Celebrating and creating workplace opportunity

Experts share insights about Disability Employment Awareness Month and Perkin’s new Pre-Employment Program for students

A young man wearing a suit and holding a folder speaks with two HR representatives at a job fair

National Disability Employment Awareness Month reminds companies that hiring people with disabilities is good business practice.

October 27, 2015

This October marks the 70th annual National Disability Employment Awareness Month, which celebrates the abilities and contributions of America’s workers with disabilities. This month also marks Perkins School for the Blind’s announcement of its new Pre-Employment Program (PEP), designed to help students who are blind transition into rewarding careers.

The program, which begins January 2016, will focus on self-awareness, career exploration and job-seeking skills for teens and young adults. Weekly sessions will feature a diverse team of speakers from Perkins and the business world, who will share their professional expertise with students. At the end of 10 sessions, students will leave with an action plan, a career portfolio and a professional online presence.

We asked three of the experts involved in the Pre-Employment Program to talk about why PEP is important, what students who are blind need to know to find a job and how hiring employees who are disabled benefits everyone.

Karen Wolffe, expert on career counseling for people who are blind

I’ve provided guidance on this program, based on my experience creating employability skills curricula for people with blindness. My advice to students in the Pre-Employment Program: work hard and treat this like a first job. Maintain your career portfolio and monitor your action plan. Stay connected with your network of peers, employers and instructors. It’s your job to be prepared; what we really want to focus on is ability.


That’s why Disability Employment Awareness Month is important, because it calls attention to people who are traditionally overlooked. Employers are tuned into diversity, but it’s important for them to understand diversity in the workplace is inclusive of people who are blind. We are asking employers to hire competent people with abilities – who just happen to be blind.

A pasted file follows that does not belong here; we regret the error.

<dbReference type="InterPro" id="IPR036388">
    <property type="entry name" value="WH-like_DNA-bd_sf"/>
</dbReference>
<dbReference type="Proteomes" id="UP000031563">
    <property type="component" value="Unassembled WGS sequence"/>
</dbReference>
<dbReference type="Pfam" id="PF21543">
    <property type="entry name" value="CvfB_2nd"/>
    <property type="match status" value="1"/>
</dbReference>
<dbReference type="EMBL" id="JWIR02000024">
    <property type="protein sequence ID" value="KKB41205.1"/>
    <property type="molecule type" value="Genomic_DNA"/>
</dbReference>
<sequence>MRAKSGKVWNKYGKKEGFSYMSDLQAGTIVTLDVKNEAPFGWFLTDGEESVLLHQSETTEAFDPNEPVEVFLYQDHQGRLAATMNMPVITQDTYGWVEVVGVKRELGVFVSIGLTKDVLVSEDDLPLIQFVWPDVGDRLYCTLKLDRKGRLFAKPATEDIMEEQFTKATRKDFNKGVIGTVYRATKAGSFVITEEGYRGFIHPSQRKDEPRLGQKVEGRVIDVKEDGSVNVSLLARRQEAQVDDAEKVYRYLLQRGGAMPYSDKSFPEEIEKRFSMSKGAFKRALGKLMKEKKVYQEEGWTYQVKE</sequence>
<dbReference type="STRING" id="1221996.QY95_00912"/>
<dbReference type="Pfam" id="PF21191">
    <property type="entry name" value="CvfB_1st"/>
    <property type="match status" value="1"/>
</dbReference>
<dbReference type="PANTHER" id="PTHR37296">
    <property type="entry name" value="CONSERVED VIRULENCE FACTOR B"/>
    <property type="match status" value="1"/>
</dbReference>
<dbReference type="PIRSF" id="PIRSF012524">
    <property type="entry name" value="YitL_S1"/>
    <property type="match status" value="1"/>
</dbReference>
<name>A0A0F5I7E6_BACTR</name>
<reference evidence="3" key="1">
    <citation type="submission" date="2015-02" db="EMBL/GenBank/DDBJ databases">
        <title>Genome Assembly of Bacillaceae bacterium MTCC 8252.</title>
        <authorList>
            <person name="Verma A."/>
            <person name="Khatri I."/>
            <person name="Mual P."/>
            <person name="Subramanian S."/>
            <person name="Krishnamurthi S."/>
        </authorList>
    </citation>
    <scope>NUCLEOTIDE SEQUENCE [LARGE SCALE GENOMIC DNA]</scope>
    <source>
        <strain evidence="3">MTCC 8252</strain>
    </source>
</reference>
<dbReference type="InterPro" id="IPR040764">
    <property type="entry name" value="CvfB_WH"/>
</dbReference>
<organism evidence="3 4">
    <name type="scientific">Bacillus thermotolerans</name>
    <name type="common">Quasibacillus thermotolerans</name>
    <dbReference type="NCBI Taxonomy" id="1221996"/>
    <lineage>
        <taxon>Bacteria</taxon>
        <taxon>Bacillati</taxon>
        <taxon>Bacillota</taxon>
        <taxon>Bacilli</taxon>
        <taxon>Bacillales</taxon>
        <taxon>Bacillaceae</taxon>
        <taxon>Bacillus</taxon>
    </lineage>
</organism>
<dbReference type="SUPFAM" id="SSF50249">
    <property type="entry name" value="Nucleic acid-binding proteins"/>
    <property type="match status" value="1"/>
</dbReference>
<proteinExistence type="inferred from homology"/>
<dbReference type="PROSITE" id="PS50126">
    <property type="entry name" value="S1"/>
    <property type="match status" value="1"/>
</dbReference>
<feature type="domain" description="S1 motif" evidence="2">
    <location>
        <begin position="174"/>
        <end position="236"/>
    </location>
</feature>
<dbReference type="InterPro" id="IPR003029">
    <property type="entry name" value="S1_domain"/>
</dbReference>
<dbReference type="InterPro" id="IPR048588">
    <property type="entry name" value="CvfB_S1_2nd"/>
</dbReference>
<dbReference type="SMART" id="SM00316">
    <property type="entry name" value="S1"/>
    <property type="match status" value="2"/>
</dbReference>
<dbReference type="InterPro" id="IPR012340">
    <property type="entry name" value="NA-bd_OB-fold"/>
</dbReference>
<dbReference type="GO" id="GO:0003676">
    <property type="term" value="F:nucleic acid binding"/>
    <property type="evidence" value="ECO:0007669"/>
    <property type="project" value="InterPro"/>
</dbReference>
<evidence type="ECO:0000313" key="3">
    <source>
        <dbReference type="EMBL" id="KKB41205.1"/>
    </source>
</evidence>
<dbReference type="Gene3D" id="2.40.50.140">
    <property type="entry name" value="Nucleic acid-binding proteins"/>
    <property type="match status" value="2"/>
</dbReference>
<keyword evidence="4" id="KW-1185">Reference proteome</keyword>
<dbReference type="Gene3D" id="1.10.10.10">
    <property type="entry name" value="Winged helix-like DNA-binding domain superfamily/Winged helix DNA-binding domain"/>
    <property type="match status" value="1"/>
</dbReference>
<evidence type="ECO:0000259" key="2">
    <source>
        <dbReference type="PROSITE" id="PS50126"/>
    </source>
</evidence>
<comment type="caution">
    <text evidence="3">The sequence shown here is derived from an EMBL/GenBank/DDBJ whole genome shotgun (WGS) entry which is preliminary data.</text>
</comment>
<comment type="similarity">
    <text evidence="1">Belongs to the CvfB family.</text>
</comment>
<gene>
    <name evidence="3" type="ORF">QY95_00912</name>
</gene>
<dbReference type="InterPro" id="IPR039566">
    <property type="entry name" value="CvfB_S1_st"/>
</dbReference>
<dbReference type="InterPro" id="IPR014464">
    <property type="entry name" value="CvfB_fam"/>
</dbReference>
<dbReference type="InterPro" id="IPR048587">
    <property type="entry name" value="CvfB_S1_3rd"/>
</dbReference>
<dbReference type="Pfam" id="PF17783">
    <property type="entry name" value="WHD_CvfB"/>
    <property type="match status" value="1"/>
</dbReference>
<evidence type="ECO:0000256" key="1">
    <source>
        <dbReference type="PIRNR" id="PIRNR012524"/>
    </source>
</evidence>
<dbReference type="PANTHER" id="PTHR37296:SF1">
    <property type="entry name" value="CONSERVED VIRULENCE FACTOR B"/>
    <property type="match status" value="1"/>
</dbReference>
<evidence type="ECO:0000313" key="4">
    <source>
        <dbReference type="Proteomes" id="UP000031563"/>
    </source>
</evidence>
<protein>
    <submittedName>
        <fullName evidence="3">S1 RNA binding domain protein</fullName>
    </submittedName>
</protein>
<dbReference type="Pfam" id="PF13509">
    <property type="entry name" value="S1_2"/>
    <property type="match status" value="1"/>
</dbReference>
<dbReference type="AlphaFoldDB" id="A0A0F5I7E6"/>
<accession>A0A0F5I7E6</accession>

Lydia Greene, Vice President of Human Resources & Diversity, Tufts Health Plan

I believe Tufts can make a difference on this team. We also provide Perkins’ healthcare plan, participate in the annual Jobs Fair and hosted a Perkins intern last summer. I advise students to make strong connections and make the most of their opportunities. When you interview, be curious and speak confidently. Don’t be afraid to discuss your disability, what you can do and what you need help with.

Employers are more aware now, but Disability Employment Awareness Month is still not really on everyone’s radar. We all can do a lot more. Hiring people with disabilities is good for employee engagement; it creates loyalty. Who doesn’t know someone with a disability? It’s also imperative for companies, like Tufts, who are government contractors. Our directive is that 7 percent of our employees should be people with disabilities. And government contractors tend to set trends for the larger business world. It’s good news for people with disabilities, because there will be more jobs.

Oswald “Oz” Mondejar, Senior Vice President of Mission & Advocacy, Partners Continuing Care, Inc.

My lifelong passion is workforce development, building bridges to employment for people of all abilities by removing barriers and demystifying hiring people with disabilities. This program will introduce young people to workplace culture, and help them build technical and social skills and confidence. I advise students to emphasize their abilities and familiarize themselves with the cultures of their target businesses. When you get an opportunity, be reliable and go beyond expectations.

The momentum of inclusion in hiring practices is growing, and this is why Disability Employment Awareness Month is important. It helps create awareness, recognizes what we’re doing well and also highlights that we’re not doing enough. For companies, hiring people with disabilities is good business practice. People with disabilities, such as blindness, have spent their lives finding new and creative ways to get the job done. Smart companies know that clearing the barriers for talented staff clears the path to success for all.

The Pre-Employment Program is open to students and young adults ages 15-22. Learn more at Perkins.org/gotowork.